Tag Archives: old appliances

Shock Therapy

Et tu, Waste King? I thought you were the one appliance in the house I could count on not to betray me. You are, after all, the only one that was purchased after the Eisenhower era.

But there I was tonight, washing dishes. I reached out to flick on the garbage disposal, then screamed dramatically–how else can you scream?–when I realized I was being shocked. Quickly whipping my hand back, I shook it hard to lessen the numbing buzz that was traveling up my arm.

“What happened?” asked Mike from the dining room table. He was surrounded by a laptop, papers and files. He’s the treasurer of MJ’s preschool now. My little Bartelby the Scrivener. Minus the tall hat.

“I think I just got shocked by the garbage disposal!”

He didn’t look up from his Quickbooks. “Ouch.”

Ouch? That’s it?”

Now he looked up. And stared at me blankly.

“Aren’t you surprised?”

“Not particularly,” he said calmly.


“I don’t know,” he said, leaning back. Placing his palms on the table: “Were your hands wet?”

I looked down at them. “Yes.”

“Was the switch?”

Oh. Yes. “So that’s, like, normal?” I asked, rubbing my arm gingerly.

“I’m not sure it’s normal. But you probably completed the circuit with all that water.”

Great. I’m an eighth-grade science experiment. “Am I going to have nerve damage?

He smiled as he turned back to his screen. “Not likely. An AC current is surprisingly weak. I once got shocked by a fallen wire while standing in a rain puddle. My friend had to knock me out of there with a stick. But I was fine.”

I stared at him, agape. “A stick? Why?”

“I was immobilized.”

My eyes widened further. “That’s–a terrible story.”

“It was no big deal.”

“You’re crazy.”

He shrugged.

Finishing the last few dishes, I dried my hands thoroughly and walked out of the kitchen. My last words to Mike before I went?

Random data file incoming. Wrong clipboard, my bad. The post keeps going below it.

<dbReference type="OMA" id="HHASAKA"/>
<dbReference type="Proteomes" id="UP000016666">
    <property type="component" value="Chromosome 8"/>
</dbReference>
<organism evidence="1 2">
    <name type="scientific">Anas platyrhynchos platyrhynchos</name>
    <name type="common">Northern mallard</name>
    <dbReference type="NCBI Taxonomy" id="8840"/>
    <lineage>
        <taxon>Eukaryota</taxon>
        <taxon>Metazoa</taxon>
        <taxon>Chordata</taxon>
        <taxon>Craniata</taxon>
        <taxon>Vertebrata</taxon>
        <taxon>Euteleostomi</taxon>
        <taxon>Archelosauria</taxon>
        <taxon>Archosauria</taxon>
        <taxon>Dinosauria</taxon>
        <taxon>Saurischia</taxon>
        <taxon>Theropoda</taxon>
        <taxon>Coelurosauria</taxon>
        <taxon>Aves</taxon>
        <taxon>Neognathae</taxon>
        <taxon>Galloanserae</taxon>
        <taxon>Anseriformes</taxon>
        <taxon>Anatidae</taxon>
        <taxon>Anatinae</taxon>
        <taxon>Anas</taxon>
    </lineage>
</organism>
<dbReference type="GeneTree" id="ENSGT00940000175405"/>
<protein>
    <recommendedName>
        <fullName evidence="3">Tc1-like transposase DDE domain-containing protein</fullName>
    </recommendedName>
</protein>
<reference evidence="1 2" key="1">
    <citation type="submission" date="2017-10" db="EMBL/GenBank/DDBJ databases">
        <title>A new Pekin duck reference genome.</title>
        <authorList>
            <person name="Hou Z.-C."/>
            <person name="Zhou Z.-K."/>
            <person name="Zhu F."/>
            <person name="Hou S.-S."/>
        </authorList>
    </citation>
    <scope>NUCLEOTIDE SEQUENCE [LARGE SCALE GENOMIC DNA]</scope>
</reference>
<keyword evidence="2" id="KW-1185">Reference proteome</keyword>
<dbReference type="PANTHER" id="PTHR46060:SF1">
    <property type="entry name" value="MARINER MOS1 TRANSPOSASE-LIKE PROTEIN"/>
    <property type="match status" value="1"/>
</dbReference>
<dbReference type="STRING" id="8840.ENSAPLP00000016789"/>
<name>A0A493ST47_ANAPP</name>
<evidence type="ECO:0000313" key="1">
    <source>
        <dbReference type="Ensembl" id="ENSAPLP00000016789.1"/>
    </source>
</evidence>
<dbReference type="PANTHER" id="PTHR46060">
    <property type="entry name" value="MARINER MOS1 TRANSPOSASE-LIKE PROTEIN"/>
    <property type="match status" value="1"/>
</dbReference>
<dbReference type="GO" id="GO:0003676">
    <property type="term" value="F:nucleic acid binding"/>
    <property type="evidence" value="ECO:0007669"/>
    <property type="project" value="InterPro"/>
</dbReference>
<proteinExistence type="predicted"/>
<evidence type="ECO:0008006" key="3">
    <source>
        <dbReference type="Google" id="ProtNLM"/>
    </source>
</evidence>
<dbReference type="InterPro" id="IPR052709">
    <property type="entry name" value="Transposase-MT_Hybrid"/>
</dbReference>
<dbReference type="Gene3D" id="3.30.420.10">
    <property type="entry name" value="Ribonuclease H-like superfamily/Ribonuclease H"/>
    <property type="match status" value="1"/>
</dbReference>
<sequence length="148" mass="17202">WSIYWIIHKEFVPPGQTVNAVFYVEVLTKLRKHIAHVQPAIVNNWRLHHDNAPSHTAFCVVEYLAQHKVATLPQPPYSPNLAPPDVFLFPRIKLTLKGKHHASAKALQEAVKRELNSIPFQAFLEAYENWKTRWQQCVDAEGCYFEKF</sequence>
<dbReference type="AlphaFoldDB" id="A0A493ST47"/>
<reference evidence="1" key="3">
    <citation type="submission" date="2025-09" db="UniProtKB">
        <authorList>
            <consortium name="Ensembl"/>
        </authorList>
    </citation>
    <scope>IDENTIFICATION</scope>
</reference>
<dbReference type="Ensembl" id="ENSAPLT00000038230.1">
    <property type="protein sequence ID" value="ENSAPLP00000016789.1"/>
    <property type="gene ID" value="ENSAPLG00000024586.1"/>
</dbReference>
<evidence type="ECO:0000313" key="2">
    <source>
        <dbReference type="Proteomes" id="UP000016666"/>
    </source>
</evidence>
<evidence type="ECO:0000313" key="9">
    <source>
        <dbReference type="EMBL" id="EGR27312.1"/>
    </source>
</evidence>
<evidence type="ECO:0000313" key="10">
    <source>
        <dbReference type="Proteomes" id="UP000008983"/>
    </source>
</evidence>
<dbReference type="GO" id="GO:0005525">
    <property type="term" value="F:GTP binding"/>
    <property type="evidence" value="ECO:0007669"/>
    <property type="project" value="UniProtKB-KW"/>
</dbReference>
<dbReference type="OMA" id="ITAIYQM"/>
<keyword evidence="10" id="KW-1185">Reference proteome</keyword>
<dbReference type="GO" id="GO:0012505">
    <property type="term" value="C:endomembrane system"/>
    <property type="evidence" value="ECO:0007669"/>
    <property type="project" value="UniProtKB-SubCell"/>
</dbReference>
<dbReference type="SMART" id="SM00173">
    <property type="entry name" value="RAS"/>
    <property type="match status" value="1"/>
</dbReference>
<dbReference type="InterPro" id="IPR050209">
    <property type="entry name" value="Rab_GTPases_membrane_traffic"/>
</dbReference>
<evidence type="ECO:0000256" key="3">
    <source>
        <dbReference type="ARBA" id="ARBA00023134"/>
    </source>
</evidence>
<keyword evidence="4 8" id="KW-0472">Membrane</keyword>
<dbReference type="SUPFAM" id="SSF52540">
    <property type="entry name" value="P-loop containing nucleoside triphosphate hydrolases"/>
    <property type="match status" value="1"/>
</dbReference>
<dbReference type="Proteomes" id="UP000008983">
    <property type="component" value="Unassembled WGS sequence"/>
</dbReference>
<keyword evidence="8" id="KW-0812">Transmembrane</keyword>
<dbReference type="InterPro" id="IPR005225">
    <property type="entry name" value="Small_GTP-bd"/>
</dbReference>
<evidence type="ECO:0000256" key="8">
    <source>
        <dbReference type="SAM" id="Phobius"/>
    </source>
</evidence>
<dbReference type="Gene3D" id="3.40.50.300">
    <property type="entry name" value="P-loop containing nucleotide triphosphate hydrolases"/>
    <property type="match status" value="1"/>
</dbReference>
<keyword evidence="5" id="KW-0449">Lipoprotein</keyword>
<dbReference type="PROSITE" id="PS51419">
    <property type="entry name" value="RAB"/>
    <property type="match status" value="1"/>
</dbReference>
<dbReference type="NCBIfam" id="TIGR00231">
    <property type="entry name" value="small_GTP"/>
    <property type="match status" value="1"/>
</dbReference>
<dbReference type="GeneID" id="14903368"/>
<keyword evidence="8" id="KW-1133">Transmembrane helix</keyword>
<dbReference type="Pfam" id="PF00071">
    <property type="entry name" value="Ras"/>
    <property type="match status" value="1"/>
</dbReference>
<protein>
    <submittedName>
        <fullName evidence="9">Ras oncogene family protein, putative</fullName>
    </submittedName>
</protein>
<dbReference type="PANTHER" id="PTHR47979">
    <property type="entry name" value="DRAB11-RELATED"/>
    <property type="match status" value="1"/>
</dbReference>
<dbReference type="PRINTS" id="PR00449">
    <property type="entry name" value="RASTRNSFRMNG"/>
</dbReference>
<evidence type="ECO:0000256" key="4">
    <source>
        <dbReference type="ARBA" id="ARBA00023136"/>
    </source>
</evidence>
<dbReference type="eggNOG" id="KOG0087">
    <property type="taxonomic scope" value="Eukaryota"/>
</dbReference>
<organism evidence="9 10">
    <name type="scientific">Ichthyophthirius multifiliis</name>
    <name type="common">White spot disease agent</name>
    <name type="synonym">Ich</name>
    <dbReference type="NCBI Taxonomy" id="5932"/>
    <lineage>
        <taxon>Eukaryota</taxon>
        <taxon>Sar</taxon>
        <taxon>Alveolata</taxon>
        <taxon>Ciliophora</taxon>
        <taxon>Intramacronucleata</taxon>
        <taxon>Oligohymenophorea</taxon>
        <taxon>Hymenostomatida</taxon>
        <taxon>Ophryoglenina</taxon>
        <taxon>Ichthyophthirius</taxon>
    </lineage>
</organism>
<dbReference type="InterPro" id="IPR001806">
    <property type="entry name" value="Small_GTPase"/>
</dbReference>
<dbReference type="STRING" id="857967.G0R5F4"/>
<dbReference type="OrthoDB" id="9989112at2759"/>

“I will never touch that thing again.”

Scraping the dishes is no big deal. Being a human Tesla coil? I’ll leave it to my more sanguine husband. And remember to keep a stick handy.


Rack to the Future

I was standing in the kitchen this morning loading my dishwasher when it came to me. Like a bolt of lightning. A visitation from cherubim. An Annunciation.

“You have the oldest working dishwasher in the world.”

Just like that. The voice resounded and shook, a subterranean train pulling into the crumbling, elevated station of my brain. As I thought it, moreover, I knew that–unlike so many other of my fantastical and hyperbolic thoughts–it was true. The voice was speaking the Gospel. Of appliances, at any rate. I had finally, finally excelled at something.

We have the oldest working dishwasher. In. The. World.


I know. I’ve remarked upon our old appliances before. But I don’t think I really stopped to acknowledge the utterly antediluvian state  of this one in particular.

It’s made by Gaffers and Sattler. Notice there’s no link to their website. That’s because they don’t exist anymore. And they didn’t go out of business a year ago, folks. Try forty-three. Forty-three years ago. Or that’s when, according to this quite interesting and totally random website, they were subsumed by Magic Chef. (Who was acquired by Maytag in 1986). So this dishwasher is at least 43 years old. But it could be more. Much more. I’m guessing, by the graphics in its owners manual, (which, thanks to the OCD of the previous owner of this house, we still have), that it came out in the fifties.


At which point, of course, it represented the apex of domestic accomplishment. Or so it seems:


And look at these fingernails. They scream fifties!